However, there are other, more complicated forms of theft that sometimes give rise to petty theft charges include:
- Theft by trick (for example, changing the price tag on an item in a store so that you can pay less for it),
- Theft byembezzlement in California law – that is, taking something that has been entrusted to you (usually money), and
- Theft byfraud or false pretense (telling a lie in order to persuade someone else to give you their property).
Also, the separate offense of shoplifting–which is defined in Penal Code 459.5 PC–consists of entering a commercial establishment while it is open, with the intent to steal items worth nine hundred fifty ($950) or less.
Here are some examples of activity that can lead to petty theft/shoplifting charges in California:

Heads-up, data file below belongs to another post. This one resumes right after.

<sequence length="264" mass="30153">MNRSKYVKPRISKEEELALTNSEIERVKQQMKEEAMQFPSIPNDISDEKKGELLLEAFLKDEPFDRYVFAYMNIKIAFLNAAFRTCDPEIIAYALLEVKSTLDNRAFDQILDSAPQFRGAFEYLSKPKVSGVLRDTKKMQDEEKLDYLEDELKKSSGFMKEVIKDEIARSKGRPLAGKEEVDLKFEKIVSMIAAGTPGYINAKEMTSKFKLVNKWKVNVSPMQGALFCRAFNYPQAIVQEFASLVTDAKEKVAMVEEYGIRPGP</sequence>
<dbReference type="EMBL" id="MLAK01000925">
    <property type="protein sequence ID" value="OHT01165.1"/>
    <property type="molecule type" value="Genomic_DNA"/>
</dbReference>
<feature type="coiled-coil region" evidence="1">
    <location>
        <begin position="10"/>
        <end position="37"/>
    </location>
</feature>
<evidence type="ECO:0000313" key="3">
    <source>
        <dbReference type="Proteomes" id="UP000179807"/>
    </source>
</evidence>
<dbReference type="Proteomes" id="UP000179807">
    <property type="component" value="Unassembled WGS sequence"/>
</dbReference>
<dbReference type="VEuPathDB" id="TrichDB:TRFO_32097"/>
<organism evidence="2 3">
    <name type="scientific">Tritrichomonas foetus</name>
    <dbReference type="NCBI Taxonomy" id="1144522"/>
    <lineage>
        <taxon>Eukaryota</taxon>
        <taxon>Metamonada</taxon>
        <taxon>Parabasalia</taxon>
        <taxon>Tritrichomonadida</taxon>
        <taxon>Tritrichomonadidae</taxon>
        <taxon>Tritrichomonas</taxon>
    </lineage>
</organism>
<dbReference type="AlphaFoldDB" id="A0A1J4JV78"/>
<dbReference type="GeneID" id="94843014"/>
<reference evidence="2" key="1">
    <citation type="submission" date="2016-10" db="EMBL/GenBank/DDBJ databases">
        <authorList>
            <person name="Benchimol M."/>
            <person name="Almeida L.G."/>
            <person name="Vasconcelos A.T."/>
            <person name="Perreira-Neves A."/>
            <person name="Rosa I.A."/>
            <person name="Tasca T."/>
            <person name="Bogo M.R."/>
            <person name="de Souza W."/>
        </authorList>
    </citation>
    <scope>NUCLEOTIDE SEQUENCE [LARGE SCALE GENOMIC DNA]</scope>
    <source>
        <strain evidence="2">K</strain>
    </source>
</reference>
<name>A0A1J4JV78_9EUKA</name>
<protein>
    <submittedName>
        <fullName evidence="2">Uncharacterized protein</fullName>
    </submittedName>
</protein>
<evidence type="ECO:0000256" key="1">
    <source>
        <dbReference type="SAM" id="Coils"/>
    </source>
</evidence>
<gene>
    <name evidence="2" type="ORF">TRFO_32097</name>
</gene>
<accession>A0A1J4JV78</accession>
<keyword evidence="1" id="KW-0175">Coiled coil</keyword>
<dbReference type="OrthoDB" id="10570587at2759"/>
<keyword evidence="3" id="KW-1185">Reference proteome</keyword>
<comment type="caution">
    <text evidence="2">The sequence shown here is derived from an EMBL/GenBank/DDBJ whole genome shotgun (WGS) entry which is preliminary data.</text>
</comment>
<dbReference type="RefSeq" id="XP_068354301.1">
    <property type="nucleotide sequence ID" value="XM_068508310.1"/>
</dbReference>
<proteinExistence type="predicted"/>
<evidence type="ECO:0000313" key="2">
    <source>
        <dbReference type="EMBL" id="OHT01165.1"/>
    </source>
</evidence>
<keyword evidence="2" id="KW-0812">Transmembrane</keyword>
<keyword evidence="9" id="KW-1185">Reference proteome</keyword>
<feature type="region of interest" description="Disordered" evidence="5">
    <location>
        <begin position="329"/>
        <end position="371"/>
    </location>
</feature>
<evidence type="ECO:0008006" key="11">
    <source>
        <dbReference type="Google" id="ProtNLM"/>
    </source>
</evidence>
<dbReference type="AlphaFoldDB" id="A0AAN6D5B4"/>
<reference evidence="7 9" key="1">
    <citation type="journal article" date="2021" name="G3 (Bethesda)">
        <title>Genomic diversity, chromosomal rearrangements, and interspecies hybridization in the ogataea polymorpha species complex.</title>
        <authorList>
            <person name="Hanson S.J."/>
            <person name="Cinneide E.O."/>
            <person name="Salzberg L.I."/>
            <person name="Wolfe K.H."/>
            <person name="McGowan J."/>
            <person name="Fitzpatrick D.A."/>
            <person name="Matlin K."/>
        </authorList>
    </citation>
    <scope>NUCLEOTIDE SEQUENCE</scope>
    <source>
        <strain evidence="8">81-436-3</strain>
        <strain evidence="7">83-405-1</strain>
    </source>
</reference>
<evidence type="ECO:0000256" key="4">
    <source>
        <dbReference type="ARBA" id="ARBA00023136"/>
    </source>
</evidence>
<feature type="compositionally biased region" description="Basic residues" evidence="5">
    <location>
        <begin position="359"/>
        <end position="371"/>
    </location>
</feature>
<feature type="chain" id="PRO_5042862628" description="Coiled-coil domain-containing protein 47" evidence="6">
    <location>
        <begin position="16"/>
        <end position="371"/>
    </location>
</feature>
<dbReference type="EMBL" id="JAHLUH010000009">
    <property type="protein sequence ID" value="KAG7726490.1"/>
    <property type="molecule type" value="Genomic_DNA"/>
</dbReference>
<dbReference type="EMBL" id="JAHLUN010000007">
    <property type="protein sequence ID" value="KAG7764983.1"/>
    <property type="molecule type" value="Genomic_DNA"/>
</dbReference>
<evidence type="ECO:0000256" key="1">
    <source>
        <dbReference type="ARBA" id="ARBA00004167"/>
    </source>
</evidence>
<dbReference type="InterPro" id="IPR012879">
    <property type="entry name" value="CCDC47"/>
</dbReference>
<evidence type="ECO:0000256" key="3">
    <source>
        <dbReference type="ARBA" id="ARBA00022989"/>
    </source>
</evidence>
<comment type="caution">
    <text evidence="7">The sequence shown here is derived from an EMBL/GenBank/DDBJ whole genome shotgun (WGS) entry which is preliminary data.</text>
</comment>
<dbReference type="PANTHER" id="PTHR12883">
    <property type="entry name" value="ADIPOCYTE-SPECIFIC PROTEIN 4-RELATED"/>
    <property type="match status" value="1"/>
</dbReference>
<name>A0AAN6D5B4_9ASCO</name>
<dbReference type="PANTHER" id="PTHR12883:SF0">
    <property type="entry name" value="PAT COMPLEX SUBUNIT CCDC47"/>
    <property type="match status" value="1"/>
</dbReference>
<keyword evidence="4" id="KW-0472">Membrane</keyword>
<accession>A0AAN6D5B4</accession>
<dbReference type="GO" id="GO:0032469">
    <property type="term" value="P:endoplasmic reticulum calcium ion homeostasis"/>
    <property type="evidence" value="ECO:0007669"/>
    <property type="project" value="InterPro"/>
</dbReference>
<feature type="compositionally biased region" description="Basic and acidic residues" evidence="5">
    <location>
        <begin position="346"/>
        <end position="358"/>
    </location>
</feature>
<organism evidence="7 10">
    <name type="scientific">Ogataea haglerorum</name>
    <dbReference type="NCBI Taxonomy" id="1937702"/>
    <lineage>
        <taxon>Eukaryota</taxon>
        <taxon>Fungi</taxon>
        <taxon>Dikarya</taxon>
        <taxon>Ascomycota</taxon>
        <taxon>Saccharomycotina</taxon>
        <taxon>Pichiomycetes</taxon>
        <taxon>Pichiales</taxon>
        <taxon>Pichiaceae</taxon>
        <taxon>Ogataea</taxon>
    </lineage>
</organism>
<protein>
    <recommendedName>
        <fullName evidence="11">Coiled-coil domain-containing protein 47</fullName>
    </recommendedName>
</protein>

- Shoplifting DVDs worth a couple hundred dollars;
- “Borrowing” a $500 lawn mower from a neighbor when you have no intention of returning it; and
- Taking a $300 smartphone from a shipment of phones you are delivering for your boss.
Both petty theft and shoplifting are misdemeanors in California law.
The maximum penalties for most first-time petty theft convictions are a fine of up to one thousand dollars ($1,000), up to six (6) months in county jail, or both.